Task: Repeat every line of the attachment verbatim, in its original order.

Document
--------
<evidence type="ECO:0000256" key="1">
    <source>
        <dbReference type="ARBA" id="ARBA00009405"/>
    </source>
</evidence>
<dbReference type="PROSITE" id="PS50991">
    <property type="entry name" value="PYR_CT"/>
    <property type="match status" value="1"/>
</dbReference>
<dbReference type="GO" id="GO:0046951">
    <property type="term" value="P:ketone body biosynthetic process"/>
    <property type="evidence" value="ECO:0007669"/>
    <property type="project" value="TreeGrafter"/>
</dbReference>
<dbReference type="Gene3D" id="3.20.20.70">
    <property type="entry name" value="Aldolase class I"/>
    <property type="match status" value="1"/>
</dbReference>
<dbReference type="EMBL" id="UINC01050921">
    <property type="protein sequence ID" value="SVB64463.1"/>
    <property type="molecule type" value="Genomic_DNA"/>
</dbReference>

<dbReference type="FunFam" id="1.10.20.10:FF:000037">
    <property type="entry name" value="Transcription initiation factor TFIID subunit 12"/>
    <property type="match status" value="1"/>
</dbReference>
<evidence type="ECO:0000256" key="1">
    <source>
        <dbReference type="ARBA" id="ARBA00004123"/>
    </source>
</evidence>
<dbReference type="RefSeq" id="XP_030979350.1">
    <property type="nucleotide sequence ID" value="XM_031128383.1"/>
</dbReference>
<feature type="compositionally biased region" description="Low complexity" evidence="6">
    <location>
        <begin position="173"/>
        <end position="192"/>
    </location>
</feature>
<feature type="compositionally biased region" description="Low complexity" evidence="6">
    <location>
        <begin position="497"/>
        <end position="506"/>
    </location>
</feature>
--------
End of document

<evidence type="ECO:0000256" key="1">
    <source>
        <dbReference type="ARBA" id="ARBA00009405"/>
    </source>
</evidence>
<dbReference type="PROSITE" id="PS50991">
    <property type="entry name" value="PYR_CT"/>
    <property type="match status" value="1"/>
</dbReference>
<dbReference type="GO" id="GO:0046951">
    <property type="term" value="P:ketone body biosynthetic process"/>
    <property type="evidence" value="ECO:0007669"/>
    <property type="project" value="TreeGrafter"/>
</dbReference>
<dbReference type="Gene3D" id="3.20.20.70">
    <property type="entry name" value="Aldolase class I"/>
    <property type="match status" value="1"/>
</dbReference>
<dbReference type="EMBL" id="UINC01050921">
    <property type="protein sequence ID" value="SVB64463.1"/>
    <property type="molecule type" value="Genomic_DNA"/>
</dbReference>

<dbReference type="FunFam" id="1.10.20.10:FF:000037">
    <property type="entry name" value="Transcription initiation factor TFIID subunit 12"/>
    <property type="match status" value="1"/>
</dbReference>
<evidence type="ECO:0000256" key="1">
    <source>
        <dbReference type="ARBA" id="ARBA00004123"/>
    </source>
</evidence>
<dbReference type="RefSeq" id="XP_030979350.1">
    <property type="nucleotide sequence ID" value="XM_031128383.1"/>
</dbReference>
<feature type="compositionally biased region" description="Low complexity" evidence="6">
    <location>
        <begin position="173"/>
        <end position="192"/>
    </location>
</feature>
<feature type="compositionally biased region" description="Low complexity" evidence="6">
    <location>
        <begin position="497"/>
        <end position="506"/>
    </location>
</feature>